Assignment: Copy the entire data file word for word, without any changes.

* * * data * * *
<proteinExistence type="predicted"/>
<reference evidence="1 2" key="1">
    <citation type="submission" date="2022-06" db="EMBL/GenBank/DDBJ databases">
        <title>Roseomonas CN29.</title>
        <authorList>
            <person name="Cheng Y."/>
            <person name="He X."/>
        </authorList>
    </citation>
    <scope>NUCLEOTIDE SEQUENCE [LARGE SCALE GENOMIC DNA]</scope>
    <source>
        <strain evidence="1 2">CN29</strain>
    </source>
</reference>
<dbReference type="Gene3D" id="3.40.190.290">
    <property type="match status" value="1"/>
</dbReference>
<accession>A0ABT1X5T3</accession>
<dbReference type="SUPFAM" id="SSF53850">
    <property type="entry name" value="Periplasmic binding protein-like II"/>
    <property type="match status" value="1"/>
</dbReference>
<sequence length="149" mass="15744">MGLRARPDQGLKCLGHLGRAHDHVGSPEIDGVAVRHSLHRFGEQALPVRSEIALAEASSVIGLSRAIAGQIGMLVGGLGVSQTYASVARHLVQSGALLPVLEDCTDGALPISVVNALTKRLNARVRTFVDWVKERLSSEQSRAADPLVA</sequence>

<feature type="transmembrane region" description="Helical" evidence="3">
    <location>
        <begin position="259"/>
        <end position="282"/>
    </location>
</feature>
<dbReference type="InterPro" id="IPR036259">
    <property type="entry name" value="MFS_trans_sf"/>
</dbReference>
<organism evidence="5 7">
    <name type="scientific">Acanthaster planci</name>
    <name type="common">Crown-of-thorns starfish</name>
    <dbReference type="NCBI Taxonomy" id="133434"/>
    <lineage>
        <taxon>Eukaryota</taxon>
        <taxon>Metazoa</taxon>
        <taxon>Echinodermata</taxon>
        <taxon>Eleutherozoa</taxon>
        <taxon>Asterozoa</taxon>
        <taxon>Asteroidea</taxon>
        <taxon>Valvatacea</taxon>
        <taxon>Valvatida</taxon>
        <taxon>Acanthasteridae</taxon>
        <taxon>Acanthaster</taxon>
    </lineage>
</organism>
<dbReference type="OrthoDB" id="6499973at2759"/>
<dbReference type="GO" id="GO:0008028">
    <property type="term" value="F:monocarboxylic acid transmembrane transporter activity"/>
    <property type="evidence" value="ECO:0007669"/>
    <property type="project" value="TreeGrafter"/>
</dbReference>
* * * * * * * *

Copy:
<proteinExistence type="predicted"/>
<reference evidence="1 2" key="1">
    <citation type="submission" date="2022-06" db="EMBL/GenBank/DDBJ databases">
        <title>Roseomonas CN29.</title>
        <authorList>
            <person name="Cheng Y."/>
            <person name="He X."/>
        </authorList>
    </citation>
    <scope>NUCLEOTIDE SEQUENCE [LARGE SCALE GENOMIC DNA]</scope>
    <source>
        <strain evidence="1 2">CN29</strain>
    </source>
</reference>
<dbReference type="Gene3D" id="3.40.190.290">
    <property type="match status" value="1"/>
</dbReference>
<accession>A0ABT1X5T3</accession>
<dbReference type="SUPFAM" id="SSF53850">
    <property type="entry name" value="Periplasmic binding protein-like II"/>
    <property type="match status" value="1"/>
</dbReference>
<sequence length="149" mass="15744">MGLRARPDQGLKCLGHLGRAHDHVGSPEIDGVAVRHSLHRFGEQALPVRSEIALAEASSVIGLSRAIAGQIGMLVGGLGVSQTYASVARHLVQSGALLPVLEDCTDGALPISVVNALTKRLNARVRTFVDWVKERLSSEQSRAADPLVA</sequence>

<feature type="transmembrane region" description="Helical" evidence="3">
    <location>
        <begin position="259"/>
        <end position="282"/>
    </location>
</feature>
<dbReference type="InterPro" id="IPR036259">
    <property type="entry name" value="MFS_trans_sf"/>
</dbReference>
<organism evidence="5 7">
    <name type="scientific">Acanthaster planci</name>
    <name type="common">Crown-of-thorns starfish</name>
    <dbReference type="NCBI Taxonomy" id="133434"/>
    <lineage>
        <taxon>Eukaryota</taxon>
        <taxon>Metazoa</taxon>
        <taxon>Echinodermata</taxon>
        <taxon>Eleutherozoa</taxon>
        <taxon>Asterozoa</taxon>
        <taxon>Asteroidea</taxon>
        <taxon>Valvatacea</taxon>
        <taxon>Valvatida</taxon>
        <taxon>Acanthasteridae</taxon>
        <taxon>Acanthaster</taxon>
    </lineage>
</organism>
<dbReference type="OrthoDB" id="6499973at2759"/>
<dbReference type="GO" id="GO:0008028">
    <property type="term" value="F:monocarboxylic acid transmembrane transporter activity"/>
    <property type="evidence" value="ECO:0007669"/>
    <property type="project" value="TreeGrafter"/>
</dbReference>